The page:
Video versus Direct Laryngoscopy for Tracheal Intubation of Critically Ill Adults

Matthew E. Prekker, Brian E. Driver, Stacy A. Trent, Daniel Resnick-Ault, Kevin P. Seitz, Derek W. Russell, John P. Gaillard, Andrew J. Latimer, Shekhar A. Ghamande, Kevin W. Gibbs, Derek J. Vonderhaar, Micah R. Whitson, Christopher R. Barnes, Jeremy P. Walco, Ivor S. Douglas, Vijay Krishnamoorthy, Alon Dagan, Jill J. Bastman, Bradley D. Lloyd, Sheetal GandotraJordan K. Goranson, Steven H. Mitchell, Heath D. White, Jessica A. Palakshappa, Alyssa Espinera, David B. Page, Aaron Joffe, Sydney J. Hansen, Christopher G. Hughes, Tobias George, J. Taylor Herbert, Nathan I. Shapiro, Steven G. Schauer, Brit J. Long, Brant Imhoff, Li Wang, Jillian P. Rhoads, Kelsey N. Womack, David R. Janz, Wesley H. Self, Todd W. Rice, Adit A. Ginde, Jonathan D. Casey, Matthew W. Semler

Research output: Contribution to journalArticlepeer-review

61 Scopus citations

Abstract

Background Whether video laryngoscopy as compared with direct laryngoscopy increases the likelihood of successful tracheal intubation on the first attempt among critically ill adults is uncertain. Methods In a multicenter, randomized trial conducted at 17 emergency departments and intensive care units (ICUs), we randomly assigned critically ill adults undergoing tracheal intubation to the video-laryngoscope group or the direct-laryngoscope group. The primary outcome was successful intubation on the first attempt. The secondary outcome was the occurrence of severe complications during intubation; severe complications were defined as severe hypoxemia, severe hypotension, new or increased vasopressor use, cardiac arrest, or death. Results The trial was stopped for efficacy at the time of the single preplanned interim analysis. Among 1417 patients who were included in the final analysis (91.5% of whom underwent intubation that was performed by an emergency medicine resident or a critical care fellow), successful intubation on the first attempt occurred in 600 of the 705 patients (85.1%) in the video-laryngoscope group and in 504 of the 712 patients (70.8%) in the direct-laryngoscope group (absolute risk difference, 14.3 percentage points; 95% confidence interval [CI], 9.9 to 18.7; P<0.001). A total of 151 patients (21.4%) in the video-laryngoscope group and 149 patients (20.9%) in the direct-laryngoscope group had a severe complication during intubation (absolute risk difference, 0.5 percentage points; 95% CI, -3.9 to 4.9). Safety outcomes, including esophageal intubation, injury to the teeth, and aspiration, were similar in the two groups. Conclusions Among critically ill adults undergoing tracheal intubation in an emergency department or ICU, the use of a video laryngoscope resulted in a higher incidence of successful intubation on the first attempt than the use of a direct laryngoscope. (Funded by the U.S. Department of Defense; DEVICE ClinicalTrials.gov number, NCT05239195.)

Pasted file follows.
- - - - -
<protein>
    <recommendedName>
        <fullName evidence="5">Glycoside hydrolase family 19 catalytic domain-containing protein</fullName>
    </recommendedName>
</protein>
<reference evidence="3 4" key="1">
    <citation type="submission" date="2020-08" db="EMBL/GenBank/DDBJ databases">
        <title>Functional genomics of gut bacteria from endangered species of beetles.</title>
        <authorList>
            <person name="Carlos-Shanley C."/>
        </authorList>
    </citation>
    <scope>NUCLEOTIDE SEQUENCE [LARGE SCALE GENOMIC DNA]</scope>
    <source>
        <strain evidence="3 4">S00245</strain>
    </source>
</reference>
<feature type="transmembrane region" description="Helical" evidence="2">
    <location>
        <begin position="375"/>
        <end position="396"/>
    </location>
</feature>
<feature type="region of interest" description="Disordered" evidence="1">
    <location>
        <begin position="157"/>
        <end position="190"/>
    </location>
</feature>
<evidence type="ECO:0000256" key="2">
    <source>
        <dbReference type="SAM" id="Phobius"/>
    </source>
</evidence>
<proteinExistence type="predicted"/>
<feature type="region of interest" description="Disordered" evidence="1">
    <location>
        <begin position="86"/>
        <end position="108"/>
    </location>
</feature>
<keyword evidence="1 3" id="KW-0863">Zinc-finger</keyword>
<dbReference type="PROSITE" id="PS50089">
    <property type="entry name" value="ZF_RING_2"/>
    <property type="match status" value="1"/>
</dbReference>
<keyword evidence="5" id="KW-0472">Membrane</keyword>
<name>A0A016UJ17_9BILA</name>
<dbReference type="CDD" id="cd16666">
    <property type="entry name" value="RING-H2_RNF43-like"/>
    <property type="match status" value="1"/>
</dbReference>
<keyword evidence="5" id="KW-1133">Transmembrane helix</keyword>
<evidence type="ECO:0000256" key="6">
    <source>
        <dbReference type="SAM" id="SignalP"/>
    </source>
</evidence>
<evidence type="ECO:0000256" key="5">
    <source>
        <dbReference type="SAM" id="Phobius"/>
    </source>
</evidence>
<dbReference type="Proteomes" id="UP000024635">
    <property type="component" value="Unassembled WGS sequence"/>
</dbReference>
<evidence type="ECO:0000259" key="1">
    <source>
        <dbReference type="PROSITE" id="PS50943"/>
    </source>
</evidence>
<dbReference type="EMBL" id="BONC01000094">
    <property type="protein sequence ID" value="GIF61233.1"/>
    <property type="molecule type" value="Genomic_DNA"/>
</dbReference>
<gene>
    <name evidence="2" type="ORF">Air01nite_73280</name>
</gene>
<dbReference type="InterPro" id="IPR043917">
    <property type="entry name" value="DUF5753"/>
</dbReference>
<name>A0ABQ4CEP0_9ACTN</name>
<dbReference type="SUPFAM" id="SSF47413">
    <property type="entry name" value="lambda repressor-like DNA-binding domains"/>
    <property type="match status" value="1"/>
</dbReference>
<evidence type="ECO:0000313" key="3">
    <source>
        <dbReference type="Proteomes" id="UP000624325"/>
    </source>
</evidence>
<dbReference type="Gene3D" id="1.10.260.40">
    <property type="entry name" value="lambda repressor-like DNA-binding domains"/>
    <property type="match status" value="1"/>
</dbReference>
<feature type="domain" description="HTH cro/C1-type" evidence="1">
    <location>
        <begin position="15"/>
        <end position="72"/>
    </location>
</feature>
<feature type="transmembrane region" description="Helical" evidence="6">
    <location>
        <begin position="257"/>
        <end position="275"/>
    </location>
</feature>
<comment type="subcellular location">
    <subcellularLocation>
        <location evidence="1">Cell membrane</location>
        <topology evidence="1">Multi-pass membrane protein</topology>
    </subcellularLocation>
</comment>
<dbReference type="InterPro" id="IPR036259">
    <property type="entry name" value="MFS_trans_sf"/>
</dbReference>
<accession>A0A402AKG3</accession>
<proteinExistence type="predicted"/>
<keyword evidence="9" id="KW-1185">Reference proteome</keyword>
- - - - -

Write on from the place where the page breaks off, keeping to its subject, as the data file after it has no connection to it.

Original languageEnglish (US)
Pages (from-to)418-429
Number of pages12
JournalNew England Journal of Medicine
Volume389
Issue number5
DOIs
StatePublished - 2023
Externally publishedYes

Keywords

  • Clinical Medicine
  • Critical Care
  • Emergency Medicine
  • Emergency Medicine General
  • Hospital-Based Clinical Medicine
  • Mechanical Ventilation
  • Pulmonary/Critical Care
  • Pulmonary/Critical Care General

ASJC Scopus subject areas

  • General Medicine

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